On Languages: Portuguese

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My adventure with the Portuguese language started almost three years ago, when after six long years of French at school I decided to try something new. Portuguese was definitely that. Even though I already speak Spanish, and was therefore expecting it to be quite similar, I was surprised by how different and well, foreign, it sounded to me at first. The Portuguese I was first introduced to was the European kind, which with its throaty Rs and fricative ʃ[1]and ʒ[2]sounds, can appear somewhat Slavic. It certainly does not resemble the Spanish or Italian pronunciation, perhaps more familiar to most people. However, I embraced this difference straight away, as after all I was after something new. Of course grammatically and lexically Portuguese resembles other Romance languages and having already had some knowledge of two other languages from that group, it was definitely easier to learn Portuguese. I cannot say what it’s like to learn it as your first foreign language.
But let’s backtrack a little. Why did I even start learning Portuguese? It doesn’t seem like the most popular language to learn in Europe, which is a shame, because it’s actually the 6th most spoken language in the world. Of course the biggest contribution to that number is Brazil, with over 200 million native speakers. And here comes another challenge: what’s the difference between the two dialects and which one do I choose?
Generally speaking, European Portuguese (EP) is the older, more traditional variant of the language. It’s characterised by more complex grammar and, of course, many lexical differences. Brazilian Portuguese (BP), having evolved differently with more influence of African and indigenous languages, such as Tupi, is the more exotic and grammar-free sibling. Of course the expression ‘grammar-free’ is used here as an exaggeration, but there are many cases of BP phrases that would be considered ungrammatical in EP. One of the biggest differences is the reduction of the personal pronoun system (I, you, he/she etc.) to just 3 verb forms, which makes learning verb tables a lot easier. The pronunciation is also quite different; BP favours more open vowels and the fricative ʃ and ʒ are reduced to the simple s and z, therefore reducing any resemblance to Slavic languages.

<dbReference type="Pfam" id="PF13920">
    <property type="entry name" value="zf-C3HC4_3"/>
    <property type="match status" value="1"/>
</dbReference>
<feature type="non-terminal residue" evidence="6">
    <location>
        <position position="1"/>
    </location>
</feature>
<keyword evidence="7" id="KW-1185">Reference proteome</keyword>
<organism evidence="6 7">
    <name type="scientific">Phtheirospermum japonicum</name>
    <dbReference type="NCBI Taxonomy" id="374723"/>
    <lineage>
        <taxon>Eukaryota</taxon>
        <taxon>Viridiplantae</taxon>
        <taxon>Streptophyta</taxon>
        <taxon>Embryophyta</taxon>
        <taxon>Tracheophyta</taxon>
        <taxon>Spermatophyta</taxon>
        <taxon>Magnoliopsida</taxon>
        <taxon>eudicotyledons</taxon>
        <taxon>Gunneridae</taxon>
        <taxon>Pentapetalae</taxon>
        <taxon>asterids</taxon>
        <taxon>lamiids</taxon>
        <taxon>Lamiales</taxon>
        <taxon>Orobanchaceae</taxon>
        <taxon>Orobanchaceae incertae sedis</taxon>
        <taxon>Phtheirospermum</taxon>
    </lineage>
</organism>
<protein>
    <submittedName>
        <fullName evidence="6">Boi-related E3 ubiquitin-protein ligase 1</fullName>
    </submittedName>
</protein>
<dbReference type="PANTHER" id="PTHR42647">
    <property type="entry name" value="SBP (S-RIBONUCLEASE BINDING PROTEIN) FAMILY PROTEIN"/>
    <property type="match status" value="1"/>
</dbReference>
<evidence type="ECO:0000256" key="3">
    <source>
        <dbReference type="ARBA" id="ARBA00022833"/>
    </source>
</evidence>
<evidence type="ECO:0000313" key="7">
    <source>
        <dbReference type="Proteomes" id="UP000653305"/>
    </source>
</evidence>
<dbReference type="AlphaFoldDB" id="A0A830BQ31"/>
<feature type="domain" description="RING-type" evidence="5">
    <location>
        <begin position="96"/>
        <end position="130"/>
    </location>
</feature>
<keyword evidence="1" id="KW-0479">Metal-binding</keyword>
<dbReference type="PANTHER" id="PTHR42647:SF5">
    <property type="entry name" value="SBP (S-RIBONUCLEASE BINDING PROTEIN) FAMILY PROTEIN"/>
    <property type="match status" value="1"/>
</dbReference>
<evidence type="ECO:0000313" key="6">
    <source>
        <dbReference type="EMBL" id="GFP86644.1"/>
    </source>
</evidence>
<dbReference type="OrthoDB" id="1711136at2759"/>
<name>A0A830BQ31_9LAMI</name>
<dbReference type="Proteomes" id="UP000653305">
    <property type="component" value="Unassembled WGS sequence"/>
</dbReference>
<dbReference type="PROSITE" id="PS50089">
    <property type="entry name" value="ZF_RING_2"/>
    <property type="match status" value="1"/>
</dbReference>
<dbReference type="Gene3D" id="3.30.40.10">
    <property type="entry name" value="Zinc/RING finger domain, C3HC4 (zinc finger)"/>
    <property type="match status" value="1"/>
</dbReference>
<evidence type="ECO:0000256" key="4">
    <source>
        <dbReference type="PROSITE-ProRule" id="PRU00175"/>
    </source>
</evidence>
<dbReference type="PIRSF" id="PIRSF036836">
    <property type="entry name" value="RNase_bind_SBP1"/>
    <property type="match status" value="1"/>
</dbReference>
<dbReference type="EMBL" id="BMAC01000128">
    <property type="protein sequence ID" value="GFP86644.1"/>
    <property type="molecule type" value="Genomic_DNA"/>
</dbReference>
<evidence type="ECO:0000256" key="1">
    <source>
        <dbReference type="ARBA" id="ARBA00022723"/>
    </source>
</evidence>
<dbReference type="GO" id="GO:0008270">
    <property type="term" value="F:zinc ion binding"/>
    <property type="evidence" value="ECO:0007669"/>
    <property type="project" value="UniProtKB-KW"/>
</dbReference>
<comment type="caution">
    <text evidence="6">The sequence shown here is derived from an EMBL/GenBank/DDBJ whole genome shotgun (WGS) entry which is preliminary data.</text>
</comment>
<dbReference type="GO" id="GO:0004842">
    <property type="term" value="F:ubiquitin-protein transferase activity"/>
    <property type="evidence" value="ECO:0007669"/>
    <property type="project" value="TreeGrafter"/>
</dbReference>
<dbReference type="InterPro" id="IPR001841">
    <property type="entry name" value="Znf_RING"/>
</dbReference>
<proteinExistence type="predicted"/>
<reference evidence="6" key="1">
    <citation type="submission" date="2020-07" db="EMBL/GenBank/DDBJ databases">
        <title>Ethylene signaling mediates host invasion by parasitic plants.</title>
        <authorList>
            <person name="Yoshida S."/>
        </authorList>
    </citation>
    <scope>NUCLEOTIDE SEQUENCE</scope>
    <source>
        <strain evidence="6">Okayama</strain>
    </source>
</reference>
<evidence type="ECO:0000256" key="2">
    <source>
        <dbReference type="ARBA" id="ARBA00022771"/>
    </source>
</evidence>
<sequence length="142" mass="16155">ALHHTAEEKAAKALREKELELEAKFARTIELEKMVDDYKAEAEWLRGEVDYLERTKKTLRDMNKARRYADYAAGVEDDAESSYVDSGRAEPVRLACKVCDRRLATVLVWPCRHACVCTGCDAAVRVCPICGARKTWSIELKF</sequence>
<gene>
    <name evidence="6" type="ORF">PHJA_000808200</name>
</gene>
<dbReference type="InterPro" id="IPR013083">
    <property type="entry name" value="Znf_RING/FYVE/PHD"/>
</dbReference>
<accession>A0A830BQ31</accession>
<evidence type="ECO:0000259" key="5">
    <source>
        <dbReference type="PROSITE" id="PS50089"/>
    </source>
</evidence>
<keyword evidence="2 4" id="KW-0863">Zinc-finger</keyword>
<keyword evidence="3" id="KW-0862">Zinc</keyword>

Which dialect is better?
This really is an impossible question as it’s all a matter of taste and individual preferences. I, personally, really like both for different reasons and I try to switch between them, depending on the interlocutor, but it’s not an easy thing to do. If you are considering learning Portuguese (and you should be!), I think you should ask yourself where you will be more likely to use it. If you travel frequently to Portugal and doubt you will venture out as far as Brazil, perhaps that’s something to consider. Of course the Brazilians and the Portuguese can understand each other, so it’s not like you won’t be able to use it in the other country, but misunderstandings do occur at times. Another thing to consider is that BP is a little easier to learn owing to its simpler and less strict grammar rules. So if you are up for a challenge or already have some linguistic experience, perhaps you will be more interested in EP. But if it’s your first attempt at foreign language learning, maybe you will find BP a bit less intimidating. This varies from person to person, so the best thing to do is to just try it and see for yourself. Regardless of which variant you choose, I recommend you learn Portuguese because it’s really fun and the Lusophone (Portuguese-speaking) countries make for some really great holiday destinations! And the satisfaction you will feel when you eventually do master it is totally worth all the work. Boa sorte! 

Written by Alicja Zajdel

Photos courtesy of Alicja Zajdel

[1] As in the words shop, sure or national.

[2] As in the words pleasure or vision.

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